One potential criticism of our approach has already been passed on to me. The idea is that our arguments – in both the print article and in the addendum – presuppose that non-Molinist freewill theism is false. That is, we assume that, when contemplating his decree, God has knowledge of how his creatures would choose if God decided this or that (for compatibilists, this is natural knowledge; for Molinists this is middle knowledge). But maybe God doesn’t have this kind of knowledge, and if not, then our arguments beg the question against any non-Molinist freewill theist conceptions of divine providence.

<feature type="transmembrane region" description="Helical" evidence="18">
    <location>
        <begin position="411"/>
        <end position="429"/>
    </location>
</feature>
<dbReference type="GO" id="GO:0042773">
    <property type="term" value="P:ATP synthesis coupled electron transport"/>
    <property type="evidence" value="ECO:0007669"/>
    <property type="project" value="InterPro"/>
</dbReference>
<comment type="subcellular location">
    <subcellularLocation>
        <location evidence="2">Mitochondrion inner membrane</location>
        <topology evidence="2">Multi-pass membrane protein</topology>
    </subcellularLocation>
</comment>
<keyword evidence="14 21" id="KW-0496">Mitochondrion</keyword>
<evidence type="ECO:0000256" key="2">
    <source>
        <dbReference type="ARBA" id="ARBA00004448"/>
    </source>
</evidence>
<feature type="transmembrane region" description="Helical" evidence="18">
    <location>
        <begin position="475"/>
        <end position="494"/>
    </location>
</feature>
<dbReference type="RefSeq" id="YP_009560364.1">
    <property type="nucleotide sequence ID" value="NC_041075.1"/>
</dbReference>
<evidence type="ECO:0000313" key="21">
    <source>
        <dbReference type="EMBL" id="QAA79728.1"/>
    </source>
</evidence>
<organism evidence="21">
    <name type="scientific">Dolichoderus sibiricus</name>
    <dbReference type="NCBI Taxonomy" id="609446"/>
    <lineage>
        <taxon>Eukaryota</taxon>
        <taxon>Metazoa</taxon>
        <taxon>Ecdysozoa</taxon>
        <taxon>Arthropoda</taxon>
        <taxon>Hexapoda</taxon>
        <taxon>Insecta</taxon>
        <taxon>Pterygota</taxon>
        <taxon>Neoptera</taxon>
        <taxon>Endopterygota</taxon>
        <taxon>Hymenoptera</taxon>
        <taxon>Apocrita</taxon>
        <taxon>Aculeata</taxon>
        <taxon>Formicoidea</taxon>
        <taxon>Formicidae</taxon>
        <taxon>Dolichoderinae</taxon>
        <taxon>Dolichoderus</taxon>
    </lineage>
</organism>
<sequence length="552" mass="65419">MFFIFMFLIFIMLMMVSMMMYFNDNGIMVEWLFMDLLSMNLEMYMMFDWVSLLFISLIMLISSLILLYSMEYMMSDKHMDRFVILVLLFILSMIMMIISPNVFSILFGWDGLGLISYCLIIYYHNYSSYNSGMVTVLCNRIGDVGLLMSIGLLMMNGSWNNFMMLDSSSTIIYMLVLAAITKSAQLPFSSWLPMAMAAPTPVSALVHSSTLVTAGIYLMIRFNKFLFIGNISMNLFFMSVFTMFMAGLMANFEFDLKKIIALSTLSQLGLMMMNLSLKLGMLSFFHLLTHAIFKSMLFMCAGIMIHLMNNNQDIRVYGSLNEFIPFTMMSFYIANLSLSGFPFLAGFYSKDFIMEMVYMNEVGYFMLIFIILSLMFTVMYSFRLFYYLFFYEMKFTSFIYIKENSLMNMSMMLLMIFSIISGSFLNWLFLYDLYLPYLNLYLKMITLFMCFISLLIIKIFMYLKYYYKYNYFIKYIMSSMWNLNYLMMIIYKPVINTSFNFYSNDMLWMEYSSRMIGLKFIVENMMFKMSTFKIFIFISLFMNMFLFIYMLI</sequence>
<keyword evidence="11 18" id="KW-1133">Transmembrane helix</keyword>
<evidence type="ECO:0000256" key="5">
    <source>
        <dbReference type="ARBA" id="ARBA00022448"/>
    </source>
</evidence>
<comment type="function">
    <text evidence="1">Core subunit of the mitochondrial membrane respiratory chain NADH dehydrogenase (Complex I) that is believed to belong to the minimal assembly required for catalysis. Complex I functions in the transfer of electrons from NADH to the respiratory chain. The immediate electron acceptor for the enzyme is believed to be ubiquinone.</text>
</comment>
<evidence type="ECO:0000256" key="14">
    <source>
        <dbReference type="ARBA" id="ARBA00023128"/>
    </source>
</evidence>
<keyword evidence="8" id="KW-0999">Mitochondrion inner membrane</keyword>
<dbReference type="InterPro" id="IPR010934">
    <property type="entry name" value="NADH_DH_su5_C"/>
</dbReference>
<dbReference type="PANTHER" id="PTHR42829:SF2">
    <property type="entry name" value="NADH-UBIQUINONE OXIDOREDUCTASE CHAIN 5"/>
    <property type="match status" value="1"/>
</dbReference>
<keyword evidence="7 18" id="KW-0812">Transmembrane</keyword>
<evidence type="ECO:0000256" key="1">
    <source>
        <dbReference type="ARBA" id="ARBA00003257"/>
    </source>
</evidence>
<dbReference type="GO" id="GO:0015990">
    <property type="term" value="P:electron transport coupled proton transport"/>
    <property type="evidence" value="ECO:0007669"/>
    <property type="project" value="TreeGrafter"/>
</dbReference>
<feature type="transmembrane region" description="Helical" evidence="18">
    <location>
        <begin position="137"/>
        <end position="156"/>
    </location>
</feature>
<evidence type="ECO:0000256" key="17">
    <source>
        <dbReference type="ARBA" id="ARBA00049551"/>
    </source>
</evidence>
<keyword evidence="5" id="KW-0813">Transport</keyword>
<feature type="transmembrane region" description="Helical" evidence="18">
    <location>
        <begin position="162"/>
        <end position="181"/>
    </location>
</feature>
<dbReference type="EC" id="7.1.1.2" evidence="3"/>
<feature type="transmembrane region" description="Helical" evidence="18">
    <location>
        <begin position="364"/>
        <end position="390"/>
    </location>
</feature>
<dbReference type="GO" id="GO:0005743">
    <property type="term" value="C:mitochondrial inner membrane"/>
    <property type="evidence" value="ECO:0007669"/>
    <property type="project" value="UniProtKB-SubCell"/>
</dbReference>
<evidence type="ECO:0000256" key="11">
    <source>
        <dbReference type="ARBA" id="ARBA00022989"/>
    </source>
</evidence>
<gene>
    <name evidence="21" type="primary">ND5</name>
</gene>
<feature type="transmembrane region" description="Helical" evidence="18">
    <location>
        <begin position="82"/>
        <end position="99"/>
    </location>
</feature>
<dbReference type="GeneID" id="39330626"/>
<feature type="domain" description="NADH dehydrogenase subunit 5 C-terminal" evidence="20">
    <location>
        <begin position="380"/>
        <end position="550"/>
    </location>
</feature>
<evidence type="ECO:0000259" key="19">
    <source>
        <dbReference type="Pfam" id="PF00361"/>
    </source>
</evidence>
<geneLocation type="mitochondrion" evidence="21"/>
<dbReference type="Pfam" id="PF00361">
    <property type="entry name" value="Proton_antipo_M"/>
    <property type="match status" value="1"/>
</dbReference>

I think this objection is quite interesting, and it illuminates what is at stake in this debate. Consider two non-Molinist freewill theist conceptions of divine providence: open theism, and (incremental) simple foreknowledge. I agree with William Hasker and Dean Zimmerman that these involve risky providence. As Hasker puts it, “God takes risks if he makes decisions that depend for their outcomes on the responses of free creatures in which the decisions themselves are not informed by knowledge of the outcomes” (Hasker and Helm 2003, 219). On this view, God’s risk-taking just is God’s providential decision-making in the absence of such knowledge. Since our arguments presuppose that God has such knowledge, they beg the question against these alternative conceptions of divine providence.